On Tuesday, voters in Alabama will choose between two very different political styles: a flame-throwing wild card and an Establishment-backed reliable vote.
But as the Alabama Republican Senate primary draws to a close, the differences between incumbent Sen. Luther Strange and conservative firebrand Roy Moore amount to whether voters are happy with the status quo in Washington, and how they felt about their last governor.
Strange, the former state attorney general, was appointed in February by embattled former Gov. Robert Bentley, and is backed by President Trump and Senate Majority Leader Mitch McConnell in a special election to fill Attorney General Jeff Session’s former Senate seat.
Moore, the twice-ousted former Chief Justice of the state Supreme Court, was in many ways the underdog in the race. Known for his strong feelings on the Ten Commandments—the Washington Post reported the Biblical edicts are on display in at least three places in his home, including over his bed— and fierce opposition to same-sex marriage, Moore was seen more as a disruptor than a viable candidate.
That was until he finished ahead the pack in the Aug. 15 primary, beating Strange by six percentage points.
Though the field has narrowed, anti-Moore ads have flooded the airways, and Trump visited the state for a rally last week, a Real Clear Politics average of polls shows Moore around 10 points ahead of Strange. Given the President’s endorsement, it’d be easy to declare a win for the Bible-thumping Moore as a major loss for Trump, but consultants in Alabama say it’s not that simple.
“I don’t think a vote against Strange has anything to do with voting against Trump,” says David Mowery, a Montgomery-based political consultant. “I think that [voters] just feel like Trump is having to do what he can because of McConnell and because of the national implications.”
The president seemed to suggest that was the case at a rally for Strange last Friday.
“I’ll be honest, I might have made a mistake,” Trump told the crowd. “If Luther doesn’t win, they’re not going to say we picked up 25 points in a very short period of time. They’re going to say, ‘Donald Trump, the President of the United States, was unable to pull his candidate across the line. It is a terrible, terrible moment for Trump. This is total embarrassment.’”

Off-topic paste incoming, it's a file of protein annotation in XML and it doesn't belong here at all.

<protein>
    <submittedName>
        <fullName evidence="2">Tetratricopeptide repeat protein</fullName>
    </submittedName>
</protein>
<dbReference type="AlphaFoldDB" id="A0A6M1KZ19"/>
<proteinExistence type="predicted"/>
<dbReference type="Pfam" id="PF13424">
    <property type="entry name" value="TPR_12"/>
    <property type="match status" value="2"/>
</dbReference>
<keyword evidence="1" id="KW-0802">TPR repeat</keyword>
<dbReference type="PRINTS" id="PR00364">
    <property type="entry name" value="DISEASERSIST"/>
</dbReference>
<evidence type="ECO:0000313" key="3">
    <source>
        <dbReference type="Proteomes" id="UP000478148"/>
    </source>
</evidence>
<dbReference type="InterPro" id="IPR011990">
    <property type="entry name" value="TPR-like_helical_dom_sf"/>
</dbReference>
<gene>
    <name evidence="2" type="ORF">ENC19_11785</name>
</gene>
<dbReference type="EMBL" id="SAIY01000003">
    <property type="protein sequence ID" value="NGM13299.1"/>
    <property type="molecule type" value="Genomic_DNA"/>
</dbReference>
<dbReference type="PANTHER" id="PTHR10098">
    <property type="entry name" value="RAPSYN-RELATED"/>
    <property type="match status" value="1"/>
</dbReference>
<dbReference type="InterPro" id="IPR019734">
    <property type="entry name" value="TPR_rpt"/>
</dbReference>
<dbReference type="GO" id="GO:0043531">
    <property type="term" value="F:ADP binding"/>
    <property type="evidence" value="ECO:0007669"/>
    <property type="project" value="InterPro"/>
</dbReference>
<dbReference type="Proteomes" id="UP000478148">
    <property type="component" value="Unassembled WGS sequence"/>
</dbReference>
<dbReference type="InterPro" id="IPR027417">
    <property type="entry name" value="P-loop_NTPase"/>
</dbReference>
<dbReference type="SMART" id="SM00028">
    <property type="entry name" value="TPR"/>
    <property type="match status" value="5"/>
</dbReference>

He went on to say that if Strange loss, he would “campaign like hell” for his opponent.
Trump engenders broad support in the state of Alabama, where he beat Democrat Hillary Clinton by nearly 30 points in the 2016 presidential election, and his support for Strange certainly gave the candidate a boost.
But Strange’s connection to both McConnell — who has become a symbol of everything voters dislike about Washington in the race — and former Governor Bentley, who was excoriated when news of the sex scandal that led to his resignation broke, has dampened his support. When Bentley appointed Strange for Sessions’ seat, the then-attorney general was in the midst of investigating the scandal that led to his ouster.
“The first thing you hear anytime the race comes up with someone who is not political is, ‘Oh, well, Strange cut a deal with the governor,’” says John Pudner, the executive director of the Alabama-based conservative action group Take Back Our Republic. “Fair or not, it seems to me that might be the difference in the end.”
With McConnell emerging as persona non grata among some Republicans in the state, a Moore win could mean more instability in a Senate where the GOP is having trouble gaining enough support for what should be easy wins like repealing the Affordable Care Act.
Moore was removed as a judge for failing to remove a Ten Commandments statue and retired early after being suspended for declaring he would not honor the Supreme Court’s ruling on same-sex marriage. If the candidate’s history on the bench is any guide, he could enter the Senate bucking a system already chock-full of system buckers. At the end of the day, though, consultants in the state expect that Moore would vote with Republicans the majority of the time if elected.
Ads from groups like the McConnell allied Senate Leadership Fund, the National Rifle Association and the U.S. Chamber of Commerce have sought to increase support for Strange by blasting Moore in the lead-up to the race. Politico estimates Moore faced a five-to-one ad spending deficit through Sunday. Yet despite that gap, support from national groups has boosted Moore’s argument that Strange will kowtow to Washington bigwigs. Moore also boasts the support of former White House strategist Steve Bannon, former White House advisor Sebastian Gorka and former Alaska Gov. Sarah Palin.
Aside from causing a stir in Washington, a win for Moore could be viewed as having widespread implications for the 2018-midterm elections. If firebrand candidates enter into races across the U.S., Senate Leadership Fund president Steven Law told Politico, attention that should be drawn toward battles with Democrats would be spent on fights with other Republicans.
Brent Buchanan, a Montgomery-based strategist and president of the communication and research firm Cygnal, says the Alabama primary won’t easily translate to other contests. Moore, he says, is not the average Republican challenger — he is a well-known conservative figure in the state whose positions just happen to align with that of the electorate.
“Any Senate candidate that’s looking at running against an incumbent Republican Senator and they’re looking at this race as their barometer, that’s going to be a mistaken strategy on their part,” he says. “ “Kind of like how we’re never going to see another Donald Trump in a presidential race — it’s the same thing with Roy Moore.”
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